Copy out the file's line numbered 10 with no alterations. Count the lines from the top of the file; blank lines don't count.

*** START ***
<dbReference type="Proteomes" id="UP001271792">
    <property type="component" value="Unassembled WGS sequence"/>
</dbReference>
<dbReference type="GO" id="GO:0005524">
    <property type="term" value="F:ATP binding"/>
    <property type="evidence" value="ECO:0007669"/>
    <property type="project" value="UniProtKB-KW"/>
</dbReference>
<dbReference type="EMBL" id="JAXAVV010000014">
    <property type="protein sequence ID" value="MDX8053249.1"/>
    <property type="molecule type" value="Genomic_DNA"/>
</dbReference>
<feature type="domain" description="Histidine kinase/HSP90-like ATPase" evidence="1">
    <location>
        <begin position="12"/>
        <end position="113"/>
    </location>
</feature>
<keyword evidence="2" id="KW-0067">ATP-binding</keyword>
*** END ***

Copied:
    <property type="protein sequence ID" value="MDX8053249.1"/>